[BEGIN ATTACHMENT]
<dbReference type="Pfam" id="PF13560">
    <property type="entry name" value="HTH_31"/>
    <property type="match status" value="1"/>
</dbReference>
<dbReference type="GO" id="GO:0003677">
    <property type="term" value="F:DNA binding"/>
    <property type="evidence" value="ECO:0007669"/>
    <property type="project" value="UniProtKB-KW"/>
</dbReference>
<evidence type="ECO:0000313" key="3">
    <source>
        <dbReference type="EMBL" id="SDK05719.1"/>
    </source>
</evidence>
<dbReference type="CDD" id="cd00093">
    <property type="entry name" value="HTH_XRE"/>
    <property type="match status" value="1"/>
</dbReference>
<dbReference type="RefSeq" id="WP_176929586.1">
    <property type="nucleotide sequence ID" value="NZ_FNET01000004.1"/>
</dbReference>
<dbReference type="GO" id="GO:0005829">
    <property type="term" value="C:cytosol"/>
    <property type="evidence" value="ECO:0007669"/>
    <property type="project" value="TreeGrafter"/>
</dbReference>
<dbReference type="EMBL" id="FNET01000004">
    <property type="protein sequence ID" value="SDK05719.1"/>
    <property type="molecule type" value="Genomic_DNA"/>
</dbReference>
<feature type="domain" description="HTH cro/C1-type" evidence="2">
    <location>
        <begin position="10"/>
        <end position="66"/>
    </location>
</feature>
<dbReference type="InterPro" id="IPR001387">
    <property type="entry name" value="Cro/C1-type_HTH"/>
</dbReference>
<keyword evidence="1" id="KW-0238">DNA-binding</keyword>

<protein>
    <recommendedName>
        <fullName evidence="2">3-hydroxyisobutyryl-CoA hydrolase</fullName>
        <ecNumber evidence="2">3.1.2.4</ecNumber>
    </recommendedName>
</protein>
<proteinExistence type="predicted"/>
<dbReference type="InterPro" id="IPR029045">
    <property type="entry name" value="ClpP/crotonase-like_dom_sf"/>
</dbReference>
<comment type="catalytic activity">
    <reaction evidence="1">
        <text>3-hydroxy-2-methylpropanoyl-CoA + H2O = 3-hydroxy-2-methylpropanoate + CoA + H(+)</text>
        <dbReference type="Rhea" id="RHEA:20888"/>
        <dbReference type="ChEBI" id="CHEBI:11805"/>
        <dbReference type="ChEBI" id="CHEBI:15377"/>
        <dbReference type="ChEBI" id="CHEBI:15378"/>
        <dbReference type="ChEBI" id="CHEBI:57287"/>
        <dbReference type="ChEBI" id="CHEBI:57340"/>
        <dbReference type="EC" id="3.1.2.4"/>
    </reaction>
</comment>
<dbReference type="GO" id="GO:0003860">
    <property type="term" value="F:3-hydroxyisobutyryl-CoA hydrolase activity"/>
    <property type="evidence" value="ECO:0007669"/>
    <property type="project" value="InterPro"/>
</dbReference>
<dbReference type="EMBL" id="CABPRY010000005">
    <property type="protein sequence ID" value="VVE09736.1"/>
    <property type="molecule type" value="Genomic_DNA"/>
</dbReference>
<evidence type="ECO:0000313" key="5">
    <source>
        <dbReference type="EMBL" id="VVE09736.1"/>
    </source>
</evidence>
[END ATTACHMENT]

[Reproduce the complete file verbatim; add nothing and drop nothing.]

<dbReference type="Pfam" id="PF13560">
    <property type="entry name" value="HTH_31"/>
    <property type="match status" value="1"/>
</dbReference>
<dbReference type="GO" id="GO:0003677">
    <property type="term" value="F:DNA binding"/>
    <property type="evidence" value="ECO:0007669"/>
    <property type="project" value="UniProtKB-KW"/>
</dbReference>
<evidence type="ECO:0000313" key="3">
    <source>
        <dbReference type="EMBL" id="SDK05719.1"/>
    </source>
</evidence>
<dbReference type="CDD" id="cd00093">
    <property type="entry name" value="HTH_XRE"/>
    <property type="match status" value="1"/>
</dbReference>
<dbReference type="RefSeq" id="WP_176929586.1">
    <property type="nucleotide sequence ID" value="NZ_FNET01000004.1"/>
</dbReference>
<dbReference type="GO" id="GO:0005829">
    <property type="term" value="C:cytosol"/>
    <property type="evidence" value="ECO:0007669"/>
    <property type="project" value="TreeGrafter"/>
</dbReference>
<dbReference type="EMBL" id="FNET01000004">
    <property type="protein sequence ID" value="SDK05719.1"/>
    <property type="molecule type" value="Genomic_DNA"/>
</dbReference>
<feature type="domain" description="HTH cro/C1-type" evidence="2">
    <location>
        <begin position="10"/>
        <end position="66"/>
    </location>
</feature>
<dbReference type="InterPro" id="IPR001387">
    <property type="entry name" value="Cro/C1-type_HTH"/>
</dbReference>
<keyword evidence="1" id="KW-0238">DNA-binding</keyword>

<protein>
    <recommendedName>
        <fullName evidence="2">3-hydroxyisobutyryl-CoA hydrolase</fullName>
        <ecNumber evidence="2">3.1.2.4</ecNumber>
    </recommendedName>
</protein>
<proteinExistence type="predicted"/>
<dbReference type="InterPro" id="IPR029045">
    <property type="entry name" value="ClpP/crotonase-like_dom_sf"/>
</dbReference>
<comment type="catalytic activity">
    <reaction evidence="1">
        <text>3-hydroxy-2-methylpropanoyl-CoA + H2O = 3-hydroxy-2-methylpropanoate + CoA + H(+)</text>
        <dbReference type="Rhea" id="RHEA:20888"/>
        <dbReference type="ChEBI" id="CHEBI:11805"/>
        <dbReference type="ChEBI" id="CHEBI:15377"/>
        <dbReference type="ChEBI" id="CHEBI:15378"/>
        <dbReference type="ChEBI" id="CHEBI:57287"/>
        <dbReference type="ChEBI" id="CHEBI:57340"/>
        <dbReference type="EC" id="3.1.2.4"/>
    </reaction>
</comment>
<dbReference type="GO" id="GO:0003860">
    <property type="term" value="F:3-hydroxyisobutyryl-CoA hydrolase activity"/>
    <property type="evidence" value="ECO:0007669"/>
    <property type="project" value="InterPro"/>
</dbReference>
<dbReference type="EMBL" id="CABPRY010000005">
    <property type="protein sequence ID" value="VVE09736.1"/>
    <property type="molecule type" value="Genomic_DNA"/>
</dbReference>
<evidence type="ECO:0000313" key="5">
    <source>
        <dbReference type="EMBL" id="VVE09736.1"/>
    </source>
</evidence>